The impact of the pandemic and the blend between work and personal life is inextricably intertwined. Working from home created opportunities but also a lot of challenges. This unforeseen time has pressurized life and forced us to adapt in ways we never imagined. Here are ten ways to reengage your remote employees.
Leaders are responsible for creating an engaging environment — one that is intentionally growing and improving based on the needs of the business and the individuals. That can be challenging, especially when leaders themselves can become disengaged.
A leader's talent, skill, and knowledge can exponentially improve company engagement and productivity. Gallup states that "70% of the variation between great workplace engagement and lousy workplace engagement can be explained just by the quality of the manager or team leader." This is a severe problem that has been trending upward recently.
According to Gallup's Workplace, "globally, only 15% of employees are engaged at work." That means that 85% of employees either aren't engaged or, worse, are actively disengaged. This can ruin workplaces, societies, and general world productivity.
Employee engagement is the level and type of commitment individuals have to the organizations they work for. Companies with positive employee engagement thrive, grow, and develop. Conversely, those disengaged employees create chaos and distraction from the goals of the business and can leave people upset or disheartened.
According to Gallup, "68% of workers are disengaged." Inc. references research by McLean & Company that a disengaged employee costs an organization approximately $3,400 for every $10,000 in their annual salary.
Here are ten ways you can try to reengage your remote team, today.
Collaboration provides opportunities for people to connect with a purpose. Allow them to create synergy from working on a shared project or fleshing out a new idea. One of the top reasons people stay in a job is because they like the people they work with. Create events where people can still come together. Whether it is work-related or just a team outing, find ways to get people together.
Consider what the actual needs of the business are. They likely have changed, and your team may be working on things that are no longer helping the business move forward. Update your strategic plan and align it with what your team is working on.
Given the amount of time spent at work, employees will be more engaged if they’re having fun regularly. So think about how you can infuse some fun and laughter to bring more joy to your team's interactions.
Learn about your team and what is important to them. Personalize your reengagement strategy. It doesn't have to be a one-size-fits-all approach. Think about the individual and what they need to reengage. Find out what you've done in the past that people have appreciated. You likely have some things that used to work well but you stopped doing them because you didn't have someone to drive it or it felt less important.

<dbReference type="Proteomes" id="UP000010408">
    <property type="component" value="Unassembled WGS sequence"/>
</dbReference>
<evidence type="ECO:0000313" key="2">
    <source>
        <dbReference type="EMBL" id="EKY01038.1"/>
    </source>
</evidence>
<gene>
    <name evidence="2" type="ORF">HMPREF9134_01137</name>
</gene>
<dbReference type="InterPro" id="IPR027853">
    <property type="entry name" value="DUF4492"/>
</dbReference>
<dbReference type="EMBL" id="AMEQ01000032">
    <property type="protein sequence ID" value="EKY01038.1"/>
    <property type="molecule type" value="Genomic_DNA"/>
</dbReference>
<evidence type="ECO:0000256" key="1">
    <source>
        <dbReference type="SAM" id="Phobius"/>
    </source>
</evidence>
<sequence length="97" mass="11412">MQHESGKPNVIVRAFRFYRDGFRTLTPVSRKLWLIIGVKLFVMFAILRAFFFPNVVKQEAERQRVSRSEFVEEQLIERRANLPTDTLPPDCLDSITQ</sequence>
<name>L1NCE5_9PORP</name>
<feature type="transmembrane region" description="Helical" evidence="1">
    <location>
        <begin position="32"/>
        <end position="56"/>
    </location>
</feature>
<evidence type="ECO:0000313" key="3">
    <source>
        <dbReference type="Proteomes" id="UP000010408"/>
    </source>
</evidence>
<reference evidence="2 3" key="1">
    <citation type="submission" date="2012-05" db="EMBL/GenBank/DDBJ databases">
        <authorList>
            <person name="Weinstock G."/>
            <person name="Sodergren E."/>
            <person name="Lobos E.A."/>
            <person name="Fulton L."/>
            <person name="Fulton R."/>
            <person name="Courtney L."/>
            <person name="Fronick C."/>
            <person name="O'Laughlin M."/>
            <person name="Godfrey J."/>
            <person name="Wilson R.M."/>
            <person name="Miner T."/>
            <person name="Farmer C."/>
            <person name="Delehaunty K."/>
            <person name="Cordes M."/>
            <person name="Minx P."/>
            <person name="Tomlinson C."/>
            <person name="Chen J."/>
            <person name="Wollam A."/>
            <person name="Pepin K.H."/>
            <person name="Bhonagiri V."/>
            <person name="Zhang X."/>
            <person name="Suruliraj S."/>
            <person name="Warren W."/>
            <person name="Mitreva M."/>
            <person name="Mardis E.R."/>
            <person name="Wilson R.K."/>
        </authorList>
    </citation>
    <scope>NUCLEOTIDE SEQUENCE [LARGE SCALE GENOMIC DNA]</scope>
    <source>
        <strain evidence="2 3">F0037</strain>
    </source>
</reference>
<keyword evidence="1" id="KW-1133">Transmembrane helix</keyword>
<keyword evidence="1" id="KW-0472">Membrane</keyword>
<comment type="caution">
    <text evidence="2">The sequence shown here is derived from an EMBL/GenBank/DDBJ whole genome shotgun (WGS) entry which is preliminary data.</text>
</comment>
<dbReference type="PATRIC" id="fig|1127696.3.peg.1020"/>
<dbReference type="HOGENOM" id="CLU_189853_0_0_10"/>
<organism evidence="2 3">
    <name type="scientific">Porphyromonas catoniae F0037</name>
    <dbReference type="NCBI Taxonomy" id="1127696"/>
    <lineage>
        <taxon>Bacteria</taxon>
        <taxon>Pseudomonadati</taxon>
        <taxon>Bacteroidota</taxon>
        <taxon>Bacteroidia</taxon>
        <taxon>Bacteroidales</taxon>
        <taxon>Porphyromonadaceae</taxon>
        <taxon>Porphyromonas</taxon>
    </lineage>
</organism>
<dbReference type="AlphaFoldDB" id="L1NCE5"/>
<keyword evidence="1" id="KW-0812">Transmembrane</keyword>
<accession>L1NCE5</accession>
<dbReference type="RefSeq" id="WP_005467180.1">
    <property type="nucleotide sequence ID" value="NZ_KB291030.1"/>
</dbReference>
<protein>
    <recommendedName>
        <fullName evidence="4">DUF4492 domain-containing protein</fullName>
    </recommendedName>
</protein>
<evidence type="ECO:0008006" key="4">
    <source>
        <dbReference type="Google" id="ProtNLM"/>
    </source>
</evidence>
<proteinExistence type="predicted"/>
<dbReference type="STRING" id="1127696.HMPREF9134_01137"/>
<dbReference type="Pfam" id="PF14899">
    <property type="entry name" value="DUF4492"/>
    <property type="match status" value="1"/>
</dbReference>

Ask them how they are doing and genuinely listen. Don't try to solve for what you don't understand. Allow them to share with you. If you see things that are impacting their work, ask them about it. Find out the why behind what happened.
Listen to their ideas and why they like working at your company. Have them brainstorm ways to engage a team that are meaningful to them. Then, create a team dedicated to engagement that can take these ideas and implement the best ones.
Find pockets of excellence that display how engagement is vital in your organization. Then, highlight them by sharing with the team and creating a reward. Culture is built on the things that you reward, so encourage the behaviors you want to amplify.
Reduce the number of emails and meetings that don't add value. Instead, look at your Sales Management System and find ways to refine it even more so that each meeting and interaction has value, a specific goal, and an agenda. This helps everyone prepare and know what to expect, and it gives you the information you need to make sound business decisions.
People want to feel valued. If they accomplish something and there is nobody there to recognize it, that can be frustrating. Be focused on recognizing accomplishments company-wide via video meetings, emails, etc. Remember that a personal call or email is always valued. Look for companies and resources that support employee engagement for inspiration. For example, Levy Recognition has a platform that helps companies transform the way companies engage, develop and retain top talent.
Pick something and try it. Perfection is the enemy of progress. Don't wait another three months to implement something while waiting on additional analysis. If it doesn't work, learn from it and try something else.
The elements of reengaging remote employees include clarity of expectations, a human connection, and celebrating the small and big things. In short, engaged employees are involved, motivated, and enthusiastic about their work and the organization.
Watch the supporting video on "10 Ways To Reengage Remote Employees."